The Little Things That Matter The Most – Part III

Posted: April 2nd, 2009

Part III – Document Everything

It’s tax time already. Do you have those little receipts compiled for your deductions or do you have to hunt them down (or “make” them up)?

Well we won’t go there, but if this is you, you may want to listen up. Here’s a little tip when dealing with clients,  something that tends to be taken for granted among freelancers. That is, to document all the work you do for any client when your client sends you tasks to do. Usually these tasks are small enough to where it takes too much time drafting a long project agreement and having the client agree to it. No task is too small, though, to have a record for billing purposes.

What happens is that a client may appear to give you the green light to keep the meter running. This may be true in some cases, but it usually is a sign that the client wants things done now and then pays attention to cost later. Freelancers often assume they are free to work away and tack on the hours, eyeing those dollar signs on the next invoice.

When it comes time to pay the bill, however, you might be surprised to get an objection if you cannot provide the detail of everything you did and the time/cost involved. Believe me, they will fight you every step of the way if you can’t. That’s why it is important to assume this will always happen and prepare yourself accordingly.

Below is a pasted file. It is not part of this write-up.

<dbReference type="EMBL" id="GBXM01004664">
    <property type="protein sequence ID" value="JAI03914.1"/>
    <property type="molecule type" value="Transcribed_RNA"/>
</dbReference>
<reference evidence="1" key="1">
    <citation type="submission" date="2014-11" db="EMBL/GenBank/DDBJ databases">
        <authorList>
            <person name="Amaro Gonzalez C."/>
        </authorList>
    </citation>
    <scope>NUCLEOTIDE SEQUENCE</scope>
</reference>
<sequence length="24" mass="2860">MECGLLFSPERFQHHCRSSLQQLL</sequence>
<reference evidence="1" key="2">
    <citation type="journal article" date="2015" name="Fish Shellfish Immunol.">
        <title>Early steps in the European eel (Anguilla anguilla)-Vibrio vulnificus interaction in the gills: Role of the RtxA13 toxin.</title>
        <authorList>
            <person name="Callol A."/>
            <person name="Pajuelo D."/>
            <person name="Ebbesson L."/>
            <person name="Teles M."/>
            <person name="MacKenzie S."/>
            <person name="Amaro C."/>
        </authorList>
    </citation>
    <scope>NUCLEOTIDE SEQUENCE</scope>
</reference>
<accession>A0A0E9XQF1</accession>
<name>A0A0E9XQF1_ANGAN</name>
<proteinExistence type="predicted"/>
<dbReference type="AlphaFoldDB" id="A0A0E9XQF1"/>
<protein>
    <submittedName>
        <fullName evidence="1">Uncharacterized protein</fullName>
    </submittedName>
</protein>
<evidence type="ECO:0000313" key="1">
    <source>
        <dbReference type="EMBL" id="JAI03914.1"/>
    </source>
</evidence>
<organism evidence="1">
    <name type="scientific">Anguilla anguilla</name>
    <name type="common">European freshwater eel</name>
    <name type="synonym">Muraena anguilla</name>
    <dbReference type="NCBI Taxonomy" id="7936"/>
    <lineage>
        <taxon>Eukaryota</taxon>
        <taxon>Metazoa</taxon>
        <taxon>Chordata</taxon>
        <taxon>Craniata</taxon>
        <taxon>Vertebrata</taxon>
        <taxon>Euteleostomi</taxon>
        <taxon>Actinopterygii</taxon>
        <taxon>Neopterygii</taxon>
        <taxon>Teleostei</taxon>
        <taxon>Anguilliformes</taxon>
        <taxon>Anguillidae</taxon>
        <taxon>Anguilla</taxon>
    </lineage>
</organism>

Therefore, get in the habit of documenting these minor tasks by doing the following:

1. Prior to doing anything, write an email noting each task and the total cost involved. Have the client approve it by responding with a “go ahead” and your email copied in the email body. Save these emails in a folder so you can easily find them later.

2. Create an Excel or Word document and note the date, each task and the total cost. Add to this list if there are more minor tasks done and send this document with an invoice upon billing the client.

3. If billing is done on a monthly basis, you may want to send the client a copy of the above document on a weekly basis just so they are aware of the work you have done up to that point.

These small documenting tasks even take relatively little time to do. It can save you the time, however, of retracing your steps in the event the client decides that he wants to know exactly what he is being charged for.

This is much the same way you can save time on taxes by having all your receipts in one place.

See also:

Part I: The Search For Stability
Part II: The Phone Call

More on the author, Johnny Spence
Johnny is the founder of The Freelance Rant and a freelance web programmer with 8 years in the business. Have a visit at his company Oscarrr!web or see what he's up to on Twitter.

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